- Full name Michael Gregory Rouse
- Born 04/25/1980 in San Jose, CA
- Profile Ht.: 6'0" / Wt.: 190 / Bats: L / Throws: R
- School Cal State Fullerton
- Debut 06/09/2006
Drafted in the 5th round (151st overall) by the Toronto Blue Jays in 2001.
View Draft ReportA redshirt sophomore, Rouse missed the 2000 season when he transferred from San Jose State to Cal State Fullerton. He was a rare college player who wasn't released from his scholarship so he could play immediately at his new school. He shook off the rust last summer in the Cape Cod League and had a strong season. He got off to a slow start as he battled to win the starting shortstop job, but he seized the role with his bat and became the team's top hitter and RBI man. He had a solid year defensively, but his lack of lateral movement probably will push him to second base in pro ball. He projects as a fourth- to eighth-rounder.
Organization Prospect Rankings
Not only did Rouse watch Bobby Crosby cement himself as Oakland's shortstop in 2004, but he also was unable to fill-in for an injured Crosby in late April. Rouse missed the entire first month after spraining his right ankle during fielding drills in big league camp. Once he returned, he put up his usual solid numbers. Rouse understands his role offensively, hitting for a decent average, getting on base and showing occasional pop and OK speed. He's susceptible to breaking balls and after having no previous trouble with lefties, batted just .209 against them last year. Rouse doesn't cover a lot of ground at shortstop and his arm is average at best, but he's fundamentally sound and makes all the plays he gets to. He looked good in a handful of games at second base in 2004. Rouse got down about being blocked by Crosby, and scouts saw a lack of effort at time. He projects as no more than a utilityman with Oakland at this point and might be best served by a change in scenery. He'll return to Triple-A to begin 2005.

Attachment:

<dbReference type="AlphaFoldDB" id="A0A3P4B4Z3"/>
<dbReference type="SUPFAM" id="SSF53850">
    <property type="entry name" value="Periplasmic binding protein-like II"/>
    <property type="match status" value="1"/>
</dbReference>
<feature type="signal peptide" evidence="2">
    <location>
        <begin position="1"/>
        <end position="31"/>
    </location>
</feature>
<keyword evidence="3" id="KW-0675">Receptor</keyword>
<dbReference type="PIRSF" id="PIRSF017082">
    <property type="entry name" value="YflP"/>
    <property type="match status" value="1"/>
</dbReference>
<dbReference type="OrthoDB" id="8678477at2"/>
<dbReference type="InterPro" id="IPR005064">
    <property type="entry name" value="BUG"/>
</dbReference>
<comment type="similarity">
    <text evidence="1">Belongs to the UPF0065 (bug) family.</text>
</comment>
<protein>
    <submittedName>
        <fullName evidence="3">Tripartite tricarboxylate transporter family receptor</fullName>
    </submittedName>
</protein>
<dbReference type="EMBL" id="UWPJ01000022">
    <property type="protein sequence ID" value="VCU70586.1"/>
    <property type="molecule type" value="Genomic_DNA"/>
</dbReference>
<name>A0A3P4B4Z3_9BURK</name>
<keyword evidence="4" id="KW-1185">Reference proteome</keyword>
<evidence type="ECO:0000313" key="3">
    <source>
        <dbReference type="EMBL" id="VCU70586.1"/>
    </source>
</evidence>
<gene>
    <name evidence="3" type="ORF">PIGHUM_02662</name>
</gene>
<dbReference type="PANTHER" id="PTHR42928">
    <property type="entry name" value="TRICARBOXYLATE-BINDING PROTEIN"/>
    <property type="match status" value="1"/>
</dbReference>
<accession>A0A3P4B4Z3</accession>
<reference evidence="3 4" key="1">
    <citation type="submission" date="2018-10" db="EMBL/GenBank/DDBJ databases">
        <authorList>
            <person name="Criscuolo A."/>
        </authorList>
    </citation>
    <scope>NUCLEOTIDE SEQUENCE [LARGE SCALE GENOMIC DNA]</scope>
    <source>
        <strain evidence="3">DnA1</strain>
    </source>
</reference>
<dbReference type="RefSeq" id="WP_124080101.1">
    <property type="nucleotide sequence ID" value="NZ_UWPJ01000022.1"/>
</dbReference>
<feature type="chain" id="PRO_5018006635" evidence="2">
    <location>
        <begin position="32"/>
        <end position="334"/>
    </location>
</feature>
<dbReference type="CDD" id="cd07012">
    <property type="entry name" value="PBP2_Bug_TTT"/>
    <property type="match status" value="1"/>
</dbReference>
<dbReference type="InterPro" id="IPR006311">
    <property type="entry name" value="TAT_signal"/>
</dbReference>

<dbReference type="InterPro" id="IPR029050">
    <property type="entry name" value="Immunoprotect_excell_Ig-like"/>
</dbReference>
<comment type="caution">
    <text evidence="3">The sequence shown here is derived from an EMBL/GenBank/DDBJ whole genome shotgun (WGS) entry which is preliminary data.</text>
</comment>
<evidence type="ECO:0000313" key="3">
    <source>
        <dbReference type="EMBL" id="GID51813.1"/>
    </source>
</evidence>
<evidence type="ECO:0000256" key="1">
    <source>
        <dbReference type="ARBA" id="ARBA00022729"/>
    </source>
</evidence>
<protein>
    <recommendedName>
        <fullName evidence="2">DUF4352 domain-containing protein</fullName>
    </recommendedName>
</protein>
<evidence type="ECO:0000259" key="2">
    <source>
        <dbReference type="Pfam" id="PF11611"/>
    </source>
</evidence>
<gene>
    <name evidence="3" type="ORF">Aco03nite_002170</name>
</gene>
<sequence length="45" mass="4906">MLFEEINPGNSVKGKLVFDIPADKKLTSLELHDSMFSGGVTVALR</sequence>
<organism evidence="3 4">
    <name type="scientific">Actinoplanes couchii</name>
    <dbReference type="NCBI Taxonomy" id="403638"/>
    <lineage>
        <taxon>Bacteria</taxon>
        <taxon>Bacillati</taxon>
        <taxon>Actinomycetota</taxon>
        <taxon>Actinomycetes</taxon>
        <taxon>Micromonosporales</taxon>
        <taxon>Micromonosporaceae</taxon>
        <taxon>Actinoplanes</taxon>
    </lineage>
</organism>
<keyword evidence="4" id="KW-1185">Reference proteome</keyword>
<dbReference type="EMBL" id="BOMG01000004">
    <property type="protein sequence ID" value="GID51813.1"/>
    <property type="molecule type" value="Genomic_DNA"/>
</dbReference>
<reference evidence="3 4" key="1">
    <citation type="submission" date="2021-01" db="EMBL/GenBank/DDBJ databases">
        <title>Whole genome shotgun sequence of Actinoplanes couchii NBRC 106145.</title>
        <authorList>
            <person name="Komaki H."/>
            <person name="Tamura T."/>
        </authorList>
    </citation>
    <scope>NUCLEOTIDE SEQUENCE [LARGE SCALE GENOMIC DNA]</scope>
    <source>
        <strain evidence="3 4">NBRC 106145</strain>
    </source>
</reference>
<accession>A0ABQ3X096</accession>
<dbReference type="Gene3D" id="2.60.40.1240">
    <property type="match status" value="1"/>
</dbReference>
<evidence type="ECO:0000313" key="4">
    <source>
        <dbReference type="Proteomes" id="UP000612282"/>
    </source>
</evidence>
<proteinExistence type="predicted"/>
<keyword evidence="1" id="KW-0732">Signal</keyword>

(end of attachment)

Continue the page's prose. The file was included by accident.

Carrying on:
A Big West Conference rival of Bobby Crosby at Cal State Fullerton, Rouse came from the Blue Jays in a November 2002 trade for Cory Lidle. After missing half of 2002 with a broken hamate bone in his right wrist, Rouse returned to Double-A last year and hit with more authority. When Crosby was unavailable, Rouse took over at shortstop and starred for Team USA at the Olympic qualifying tournament. With great hands and exceptional ability to read the ball off the bat, Rouse is a solid defender at shortstop. He has excellent focus, which helped him lead Texas League shortstops with a .967 fielding percentage. He handles the bat well, gets on base and runs OK. The A's believe he can reach double figures in homers. Rouse doesn't have the arm or range to make plays in the hole, and he'll probably wind up at second base. Oakland also wanted him to get stronger over the offseason. Rouse is ready for Triple-A and may get time at second base. The A's envision him as an everyday middle infielder, though he'll have to fight off Mark Ellis ahead of him and Omar Quintanilla behind him to earn that status in Oakland.
The A's acquired Rouse in the offseason from the Blue Jays, as GM Billy Beane and former assistant J.P. Ricciardi, now Toronto's GM, got together for another deal. In doing so, the A's completed their set of Big West Conference shortstops, as Rouse (Cal State Fullerton), Bobby Crosby (Long Beach State) and J.T. Stotts (Cal State Northridge) all played in the league in 2001. Crosby was the league's player of the year and is the best prospect of the trio. Rouse has had a quick trajectory, though, already having some Double-A success as a Blue Jay. He had a strong pro debut in 2001 and his bat has been his best tool. Rouse has good power, especially pull power, for a shortstop from the left side. He's fairly disciplined by other organizations' standards but could use more patience to fit in with the A's. His swing can get long at times, though when he shortens up and is more consistent, he's an above-average offensive player. He hit well after missing time in 2002 with to a broken hamate bone in his right wrist. His range at shortstop is the question defensively. He has a solid arm but doesn't cover enough ground to play short on turf. The presence of former rivals Crosby and Stotts should push Rouse to second base.
Rouse was an unknown commodity coming into 2001. After a standout freshman season at San Jose State, he transferred to Cal State Fullerton, but the Spartans didn't release him from his scholarship and Rouse had to sit out all of 2000. He impressed Titans coaches with his work ethic during his year of inactivity and helped lead Fullerton to the 2001 College World Series, leading the team in RBIs. After signing, he excelled in high Class A. Rouse has a sound swing, getting his whole body into the ball and making adjustments to offspeed stuff. He surprised Toronto's scouting staff by showing power to all fields and better defensive tools than expected. He has adequate hands and range at shortstop, but his arm is better suited for second base, especially as young Latin shortstops Manuel Mayorson, Raul Tablado and Juan Peralta work their way up the system. Rouse will learn the nuances of his new position in Double-A this year.